Shapeoko 3 – Some Tests and Some Results!

Lots of stuff today. Mostly testing and such.

First thing I did was setup the dial indicator to measure the Z flex. I set it up and measured in the X and Y axis with the Z fully retracted and then fully extended.

I wish I had measured it before I made the upgrades so I had a comparison, but oh well. Maybe someone reading this who has a stock S3 can duplicate my measurements.

I ran these tests with the machine on and the motors energized so they would hold position.

In any case, here is checking the in the Y direction at full Z extension.


Here I am checking in the X direction at full Z retraction.


I used my trigger pull gauge to get as close to 10 lbs of force as I could. The gauge only goes to 12 lbs, so I figured 10 lbs was a reasonable number.

In the Y direction at full Z retraction I saw a deflection of 0.025″. In the Y direction at full Z extension I saw a deflection of 0.040″. Which seems like a lot to me.

In the X direction I saw the same deflection of 0.015″ both at full Z retraction and extension.

So it seems to me that there is a lot of flex in the Z carriage still. I can think of several things that could be done to stiffen it further.

I also checked the table for flatness. It’s actually pretty good – within about 0.005″ most places. But I discovered that the front was higher than the back so I double checked the rail heights and discovered that the back right corner was low so I shimmed it up another 0.010″ which makes the table flat enough for my purposes so far.


Then to get some real-world numbers I ran the Diamond-Circle-Square test again and I’m very happy with the results!


The square should measure 3.500″ and it measures 3.502″ in the X and 3.504″ in the Y.

The diamond should measure 2.250″ and it measures 2.255″ across the flats in both directions.

The circle should also measure 2.250″ and it measures between 2.252″ and 2.254″ all around. So it’s even pretty darned round. 😀

I am about 99.9% satisfied with these numbers. I could spend a lot more time fiddling around to get a very minor improvement, but I’m just going to go with this for now.

Now on to some test cuts.

I was interested to see how fast I could generate some circles. I wrote a perl script shortly after I got my Shapeoko 1 that generates arrays of holes (something that I make quite often) but the S1 wasn’t rigid enough to be faster than my drill press and the holes never turned out very round.

I was curious to see what the S3 would do. I have to admit up front that I’m pretty happy with the results. But there were a few entertaining things that happened getting there.

On my S1 I had a small vise mounted at the end of the travel. It stayed there unless I needed to mill something a bit long. It is bolted to a piece of MDF and has holes on 6″ centers to attach it to the table. It also had two dowels to locate it so all I had to do was place it and bolt it down.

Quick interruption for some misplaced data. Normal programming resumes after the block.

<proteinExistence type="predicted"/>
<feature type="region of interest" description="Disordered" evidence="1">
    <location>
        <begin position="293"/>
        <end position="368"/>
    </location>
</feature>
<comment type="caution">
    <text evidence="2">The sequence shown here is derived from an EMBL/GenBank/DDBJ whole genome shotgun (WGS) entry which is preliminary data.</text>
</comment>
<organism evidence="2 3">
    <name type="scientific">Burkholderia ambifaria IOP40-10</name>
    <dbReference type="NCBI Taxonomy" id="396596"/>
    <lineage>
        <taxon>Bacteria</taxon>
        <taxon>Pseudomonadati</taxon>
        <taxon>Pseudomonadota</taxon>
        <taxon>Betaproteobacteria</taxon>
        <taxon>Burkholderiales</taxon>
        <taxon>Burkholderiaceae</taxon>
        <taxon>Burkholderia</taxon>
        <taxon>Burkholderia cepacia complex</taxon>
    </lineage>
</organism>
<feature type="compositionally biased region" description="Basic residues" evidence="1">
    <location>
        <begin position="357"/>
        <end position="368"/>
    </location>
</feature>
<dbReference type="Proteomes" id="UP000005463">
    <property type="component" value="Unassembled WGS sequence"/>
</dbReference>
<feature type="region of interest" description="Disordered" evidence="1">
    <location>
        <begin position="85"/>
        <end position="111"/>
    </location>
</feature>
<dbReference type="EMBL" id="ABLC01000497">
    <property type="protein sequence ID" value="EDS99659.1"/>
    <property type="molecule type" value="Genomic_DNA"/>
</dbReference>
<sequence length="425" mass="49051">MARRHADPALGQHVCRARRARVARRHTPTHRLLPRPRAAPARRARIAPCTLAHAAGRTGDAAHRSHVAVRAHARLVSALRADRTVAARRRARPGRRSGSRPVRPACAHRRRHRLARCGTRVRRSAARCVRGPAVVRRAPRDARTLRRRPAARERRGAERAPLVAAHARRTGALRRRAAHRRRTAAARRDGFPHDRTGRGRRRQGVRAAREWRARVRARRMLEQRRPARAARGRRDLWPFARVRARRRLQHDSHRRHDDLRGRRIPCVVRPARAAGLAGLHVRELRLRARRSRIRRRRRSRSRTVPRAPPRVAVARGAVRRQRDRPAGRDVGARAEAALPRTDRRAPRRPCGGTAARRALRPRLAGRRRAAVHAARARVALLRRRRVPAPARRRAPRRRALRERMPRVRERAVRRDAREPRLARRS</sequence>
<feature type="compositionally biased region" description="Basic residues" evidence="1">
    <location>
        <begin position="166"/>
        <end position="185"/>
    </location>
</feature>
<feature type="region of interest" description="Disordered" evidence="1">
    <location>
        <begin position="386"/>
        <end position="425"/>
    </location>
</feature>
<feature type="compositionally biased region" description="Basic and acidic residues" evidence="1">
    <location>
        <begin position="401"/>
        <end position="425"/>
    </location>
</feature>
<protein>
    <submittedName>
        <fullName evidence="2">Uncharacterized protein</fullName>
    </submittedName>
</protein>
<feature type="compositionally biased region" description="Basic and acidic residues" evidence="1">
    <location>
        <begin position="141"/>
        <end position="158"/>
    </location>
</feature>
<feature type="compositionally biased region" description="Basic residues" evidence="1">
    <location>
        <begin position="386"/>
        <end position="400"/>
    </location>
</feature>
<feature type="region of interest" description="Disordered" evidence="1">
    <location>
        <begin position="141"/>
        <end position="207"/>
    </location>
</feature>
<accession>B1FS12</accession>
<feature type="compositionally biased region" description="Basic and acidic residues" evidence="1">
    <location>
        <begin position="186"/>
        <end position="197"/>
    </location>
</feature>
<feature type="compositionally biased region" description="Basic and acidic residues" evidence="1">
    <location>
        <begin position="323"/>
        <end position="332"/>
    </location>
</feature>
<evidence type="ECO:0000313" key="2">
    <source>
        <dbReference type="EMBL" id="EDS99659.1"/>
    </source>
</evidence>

I’m not ready to drill dowel holes in my S3 table yet, so I cut the dowels off. Then I bolted the vise to the table and indicated it square.


I was getting ready to start making some holes when I noticed a problem. See if you can find it.


Yup, the vise handle interfered with the carriage plate. That’s not going to work. But luckily all I had to do was move it over to the next set of t-slots and square it up again. Then there was plenty of clearance for the handle and the bit could still reach the whole work area.

I wanted to try various feed rates to see if it made any difference in hole quality. I used a 1/4″ two flute router bit and made a program to generate a 1/2″ hole. The milling took two passes – one to rough and one to finish. I ran them at feed rates starting at 40 ipm and increasing by 5 ipm up to 70 ipm in hard maple.

After I had all the holes finished I measured them. They were all around 0.495″ in diameter with no appreciable difference in roundness or quality. The last hole at 70 ipm took 13 seconds to do both passes.

I was hoping to be able to mill 50 holes in under 12 minutes and 13 seconds per hole is right in that ball park. So I set up one of my loading block blanks, generated the g-code at 70 ipm and let her rip!


12 minutes and 2 seconds later I had 50 1/2″ holes milled in maple. Now we’re talking!


The next test will be to do the same work but use a 3/8″ diameter router bit so the holes get generated in one pass.

I have to say that I am pretty darned happy with the rigidity and accuracy of my upgraded S3 so far. The only thing I might work on still is the stiffness of the Z carriage plate.

But I’m sure I’ll come up with more to modify soon. And there is that SuperPID coming. And I need to make a control box one of these days…

%d bloggers like this: